Chevrot and mini chevrot
From: Charente-Poitou, south of the Loire valley on the Atlantic coast of France.
Made By: Cooperative Sevre-et-Belle
Milk: Another example of a cheese made with raw milk in France but with pasteurized milk for export, as the US does not allow the importation of raw milk cheeses aged less than 60 days (and even those aged 60 days are coming under greater scrutiny…dommage)
Curdling type: rennet and bacteria
Size/ weigh: Chevrot – 3″ dia drum shape about 6-8 oz. Mini Chevrot – 2″ drum about 3 oz
Rind: Natural rind with white and ivory molds, usually a bit wrinkled.
Aging: 20 to 60 days. Available in various stages of ripeness. The Mini-Chevrot was created to offer a cheese which ages faster than the larger Chevrot.
Historical notes: Despite the reputation of neighboring Loire valley, the Charente-Poitou is the largest goat cheese producing region in France, accounting for nearly 2/3 of the nation’s goat cheese. Popular mythology attributes the origins of the goat’s popularity in this region to the Moors, who brought goats with them when they invaded France in the 8th Century. The invasion was defeated south of the Loire river by Charles Martell, and the retreating Moors are said to have left their goats behind in what is today the Charente-Poitou.
The Cooperative Sevre-et-Belle is a cooperative of independent farmers that was created in the early 1900’s. The Chevrot is a non-AOC cheese made only by this cooperative. This cheese won the Médaille d’Or at the Concours Générale de Paris in 2009.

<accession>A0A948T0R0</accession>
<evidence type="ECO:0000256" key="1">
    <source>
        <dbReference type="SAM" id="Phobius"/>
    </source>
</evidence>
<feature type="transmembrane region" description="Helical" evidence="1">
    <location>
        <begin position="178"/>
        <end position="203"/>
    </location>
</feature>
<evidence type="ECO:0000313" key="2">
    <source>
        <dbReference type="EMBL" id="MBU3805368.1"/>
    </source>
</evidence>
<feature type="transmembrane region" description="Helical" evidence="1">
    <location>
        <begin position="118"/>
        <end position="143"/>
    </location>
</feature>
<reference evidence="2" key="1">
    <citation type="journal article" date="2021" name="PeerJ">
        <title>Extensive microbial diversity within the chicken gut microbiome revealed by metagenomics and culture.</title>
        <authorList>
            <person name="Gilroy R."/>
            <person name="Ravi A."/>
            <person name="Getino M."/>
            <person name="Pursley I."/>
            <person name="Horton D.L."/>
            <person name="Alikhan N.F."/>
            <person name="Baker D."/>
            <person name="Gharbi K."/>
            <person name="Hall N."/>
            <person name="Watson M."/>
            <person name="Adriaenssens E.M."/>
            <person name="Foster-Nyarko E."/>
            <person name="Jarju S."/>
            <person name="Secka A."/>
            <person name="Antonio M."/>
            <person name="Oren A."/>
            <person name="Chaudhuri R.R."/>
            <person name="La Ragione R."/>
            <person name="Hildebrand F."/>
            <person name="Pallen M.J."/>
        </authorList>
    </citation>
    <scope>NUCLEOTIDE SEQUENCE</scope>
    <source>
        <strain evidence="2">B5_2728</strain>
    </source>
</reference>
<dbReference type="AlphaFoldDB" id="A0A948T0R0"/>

Tasting Notes: With its wrinkled rind, the Chevrot appears to be a long-aged cheese, but in fact it is generally only aged 20-40 days. Because of this, its flavor is mild and lactic, but with a bit of tangy acidity common to many goat cheeses and a mild goaty funk from the white mold rind.. When young, it tastes of fresh milk and hay with a mild tang. As it ages, it becomes more concentrated, denser and lingers longer in the mouth. When very well aged, it can have a very sharp acidic bite but achieves an almost silky, dense mouth feel.
Wine to go with: The classic wine pairing for goat cheeses from the Loire and Poitou regions is a bright, flinty sauvignon blanc from Sancerre in the Loire valley. However, I think that the richness of chenin blanc compliments a Chevrot on the older side especially well. A dry chenin like the Domaine Pierre Chauvin “L’Argonette” Anjou blanc would be great with this cheese. This wine is also from the nearby Loire valley and is currently on the wine list at Cafe Presse.
Where to find it now: Cafe Presse